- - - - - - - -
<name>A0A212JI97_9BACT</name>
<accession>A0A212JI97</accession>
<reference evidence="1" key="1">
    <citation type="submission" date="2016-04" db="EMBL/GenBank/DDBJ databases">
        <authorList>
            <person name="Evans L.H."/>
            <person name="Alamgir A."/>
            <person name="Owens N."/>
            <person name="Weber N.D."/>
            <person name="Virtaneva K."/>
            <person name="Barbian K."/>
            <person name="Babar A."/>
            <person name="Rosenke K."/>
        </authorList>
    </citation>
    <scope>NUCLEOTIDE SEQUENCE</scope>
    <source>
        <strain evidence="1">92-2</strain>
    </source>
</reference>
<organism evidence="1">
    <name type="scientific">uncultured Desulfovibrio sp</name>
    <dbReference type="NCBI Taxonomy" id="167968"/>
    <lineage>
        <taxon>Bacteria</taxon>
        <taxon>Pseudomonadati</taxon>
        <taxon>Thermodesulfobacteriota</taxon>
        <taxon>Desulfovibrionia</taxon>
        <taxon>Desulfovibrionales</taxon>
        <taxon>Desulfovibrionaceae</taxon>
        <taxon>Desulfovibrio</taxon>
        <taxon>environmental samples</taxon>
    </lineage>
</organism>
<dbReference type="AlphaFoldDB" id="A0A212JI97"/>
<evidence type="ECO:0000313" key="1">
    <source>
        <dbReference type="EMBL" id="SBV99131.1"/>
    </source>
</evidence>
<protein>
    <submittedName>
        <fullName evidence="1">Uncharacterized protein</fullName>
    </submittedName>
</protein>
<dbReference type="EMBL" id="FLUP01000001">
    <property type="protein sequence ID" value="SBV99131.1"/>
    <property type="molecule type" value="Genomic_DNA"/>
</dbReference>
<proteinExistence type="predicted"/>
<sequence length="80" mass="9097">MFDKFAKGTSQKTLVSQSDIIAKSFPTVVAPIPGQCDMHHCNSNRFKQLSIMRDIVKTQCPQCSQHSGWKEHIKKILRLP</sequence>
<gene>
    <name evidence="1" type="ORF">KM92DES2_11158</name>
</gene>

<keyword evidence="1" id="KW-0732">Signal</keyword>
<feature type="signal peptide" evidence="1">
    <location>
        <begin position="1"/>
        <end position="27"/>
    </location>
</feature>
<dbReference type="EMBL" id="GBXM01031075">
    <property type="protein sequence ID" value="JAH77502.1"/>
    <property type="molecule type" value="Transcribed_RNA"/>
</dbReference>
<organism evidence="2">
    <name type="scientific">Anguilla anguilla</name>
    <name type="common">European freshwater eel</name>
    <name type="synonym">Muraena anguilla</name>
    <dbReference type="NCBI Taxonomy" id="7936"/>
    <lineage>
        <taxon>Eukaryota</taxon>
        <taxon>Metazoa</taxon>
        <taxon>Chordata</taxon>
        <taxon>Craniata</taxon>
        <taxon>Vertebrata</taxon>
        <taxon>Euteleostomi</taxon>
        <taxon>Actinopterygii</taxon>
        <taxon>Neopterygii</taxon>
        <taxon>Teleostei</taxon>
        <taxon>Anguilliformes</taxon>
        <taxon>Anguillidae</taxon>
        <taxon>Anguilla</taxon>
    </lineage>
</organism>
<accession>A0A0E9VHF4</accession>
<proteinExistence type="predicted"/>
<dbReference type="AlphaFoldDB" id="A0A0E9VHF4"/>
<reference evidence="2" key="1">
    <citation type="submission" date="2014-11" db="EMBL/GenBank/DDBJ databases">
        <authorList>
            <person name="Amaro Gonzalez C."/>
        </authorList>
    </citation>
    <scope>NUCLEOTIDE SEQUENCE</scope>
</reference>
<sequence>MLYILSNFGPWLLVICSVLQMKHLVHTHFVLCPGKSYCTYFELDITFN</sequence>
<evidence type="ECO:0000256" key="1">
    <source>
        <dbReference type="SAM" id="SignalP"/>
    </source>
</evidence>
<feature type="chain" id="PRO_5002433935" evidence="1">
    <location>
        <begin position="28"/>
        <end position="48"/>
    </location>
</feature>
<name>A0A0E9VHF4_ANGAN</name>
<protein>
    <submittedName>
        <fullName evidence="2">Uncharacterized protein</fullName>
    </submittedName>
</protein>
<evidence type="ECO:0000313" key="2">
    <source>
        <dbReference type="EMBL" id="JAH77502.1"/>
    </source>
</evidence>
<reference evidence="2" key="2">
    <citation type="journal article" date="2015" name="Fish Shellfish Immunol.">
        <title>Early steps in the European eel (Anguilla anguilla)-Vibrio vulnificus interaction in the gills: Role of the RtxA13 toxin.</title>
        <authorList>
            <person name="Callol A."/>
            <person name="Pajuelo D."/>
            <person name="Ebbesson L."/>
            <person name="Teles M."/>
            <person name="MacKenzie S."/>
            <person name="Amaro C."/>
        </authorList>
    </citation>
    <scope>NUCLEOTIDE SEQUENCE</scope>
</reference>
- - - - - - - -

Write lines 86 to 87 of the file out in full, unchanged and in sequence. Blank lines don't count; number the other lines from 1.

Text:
<accession>A0A0E9VHF4</accession>
<proteinExistence type="predicted"/>